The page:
This Paris apartment is a big contrast to the house I posted yesterday which was decorated in very light colours. The main colour in this apartment is, as you can see, black. When I think of Paris apartments I certainly don’t imagine them to be black which is why this home is so unique. The home is the creation of Irina Dzhemesyuk and Vitaly Yurov who wanted the apartment, that is situated in a historic building, to become more modern and stylish. I found this apartment on the creative website Behance (an amazing website to find work of many creative individuals in all kinds of creative fields), so I’m fairly certain these are 3D images, but I truly love the dark moody colours of this apartment and thanks to the large windows is doesn’t become a dark hole. I don’t think I have the guts to go entirely black, but this black Paris apartment is certainly the example of how to do it right.
In the 13th-arrondissement of Paris, on the Rue Édouard Manet, stands this beautiful blue coloured C.O.Q Hotel (C.O.Q stands for Community of Quality). The thought behind the hotel is that it is a club run by and for it’s members. Clients, friends and visitors can all use the hotel’s city guide ánd they can contribute to it so you can share your experiences and finds with other travelers to the wonderful city of Paris, such a nice idea!! The C.O.Q. Hotel is designed with a special attention to details and the desire to value the modern French know-how. They created a boutique hotel that feels like a personal home, the rooms are so elegant and comfortable decorated in these fantastic blue tones and antique artwork. And to make the hotel even more perfect, it has a winter garden, lovely to sit back and relax after a long and hectic day in Paris!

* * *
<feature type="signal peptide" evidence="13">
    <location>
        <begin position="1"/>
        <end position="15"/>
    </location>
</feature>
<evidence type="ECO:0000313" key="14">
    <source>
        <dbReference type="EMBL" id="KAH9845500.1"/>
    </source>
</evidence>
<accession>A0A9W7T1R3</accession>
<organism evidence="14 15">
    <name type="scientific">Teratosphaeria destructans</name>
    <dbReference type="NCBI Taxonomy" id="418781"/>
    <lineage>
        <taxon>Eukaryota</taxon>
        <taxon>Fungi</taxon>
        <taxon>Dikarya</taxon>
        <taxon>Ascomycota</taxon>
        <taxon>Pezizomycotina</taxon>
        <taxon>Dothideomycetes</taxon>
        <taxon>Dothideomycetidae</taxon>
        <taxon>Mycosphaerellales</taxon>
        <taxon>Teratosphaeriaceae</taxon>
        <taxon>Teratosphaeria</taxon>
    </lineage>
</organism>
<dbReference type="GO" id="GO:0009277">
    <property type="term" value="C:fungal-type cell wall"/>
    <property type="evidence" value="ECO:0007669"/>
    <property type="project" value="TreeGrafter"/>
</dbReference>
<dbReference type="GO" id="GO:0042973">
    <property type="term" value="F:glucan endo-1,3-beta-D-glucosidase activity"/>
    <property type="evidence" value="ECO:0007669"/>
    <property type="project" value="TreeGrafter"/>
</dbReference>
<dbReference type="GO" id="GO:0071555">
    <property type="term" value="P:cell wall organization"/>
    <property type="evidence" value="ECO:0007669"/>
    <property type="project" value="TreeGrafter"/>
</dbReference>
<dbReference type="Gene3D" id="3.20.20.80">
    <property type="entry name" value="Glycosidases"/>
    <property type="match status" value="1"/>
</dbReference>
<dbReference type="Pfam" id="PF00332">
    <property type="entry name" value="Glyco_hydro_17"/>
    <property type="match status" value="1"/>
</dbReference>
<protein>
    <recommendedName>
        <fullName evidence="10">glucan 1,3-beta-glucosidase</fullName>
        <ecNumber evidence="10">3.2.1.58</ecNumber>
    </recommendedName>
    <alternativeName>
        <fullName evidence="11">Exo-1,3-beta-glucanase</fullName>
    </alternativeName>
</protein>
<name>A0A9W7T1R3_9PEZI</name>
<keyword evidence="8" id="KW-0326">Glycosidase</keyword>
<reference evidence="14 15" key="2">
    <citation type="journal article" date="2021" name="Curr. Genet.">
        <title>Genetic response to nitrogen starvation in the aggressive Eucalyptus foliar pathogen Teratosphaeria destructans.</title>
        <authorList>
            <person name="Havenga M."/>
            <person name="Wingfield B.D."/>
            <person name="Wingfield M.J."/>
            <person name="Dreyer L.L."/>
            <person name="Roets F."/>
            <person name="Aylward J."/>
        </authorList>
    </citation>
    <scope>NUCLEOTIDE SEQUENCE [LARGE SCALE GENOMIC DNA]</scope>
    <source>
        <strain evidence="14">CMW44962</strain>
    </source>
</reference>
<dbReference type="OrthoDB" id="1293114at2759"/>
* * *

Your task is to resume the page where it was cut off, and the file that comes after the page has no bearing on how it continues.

Hotel Le Pigalle in Paris is all about the local neighbourhood. Pigalle is an area in Paris that certainly isn’t boring, named after sculptor Jean-Baptiste Pigalle, it is a neighbourhood that has always attracted thugs, artists, musicians and adventurers. Artists such as Pablo Picasso, Vincent van Gogh and Henri Toulouse-Lautrec lived and worked here. The owners of Le Pigalle found that the neighbourhood lacked a spot that really reflected the vibrant energy of the area, so Le Pigalle was born. It is a very local hotel, the croissants come from a local bakery, the books are selected by a local bookstore, the music is chosen by local DJ’s and the hotel team makes sure you will truly experience the places, people and stories that make Pigalle such an interesting Paris neighbourhood. If I have to choose one word to describe this hotel I will go for ‘cool’. The hotel is mainly furnished in neutral colours with the occasional pop of red (a nod to the Pigalle reputation no doubt). The hotel rooms aren’t big but they are decorated with interesting artwork and great furniture. It doesn’t really feel like a hotel room, it could easily be a bedroom from a local (I certainly wouldn’t mind having a bedroom looking like this), which is exactly what the hotel wants you to experience, it’s all about embracing the Pigalle neighbourhood.
It is award season in movie land. The BAFTA’s, Golden Globes and SAG Awards have all been awarded and in less than two weeks it’s time for the Oscars. Now this blog isn’t about films or actors so I won’t bore you with my predictions for the most important film prizes in the world, but there is one thing I can blog about when it comes to films and that is the set design. I have already posted my favourite film/tv interiors a couple of weeks ago but that was before I saw the set of the Oscar-nominated The Danish Girl. For those who don’t know, The Danish Girl is a very inspiring movie about artist Einar Wegener (Eddie Redmayne) who begins transition into Lili Elbe in 1920s Europe. The set of The Danish Girl is created by production designer Eve Stewart, who had to create a set for the richly layered world of Lili and her wife Gerda Wegener.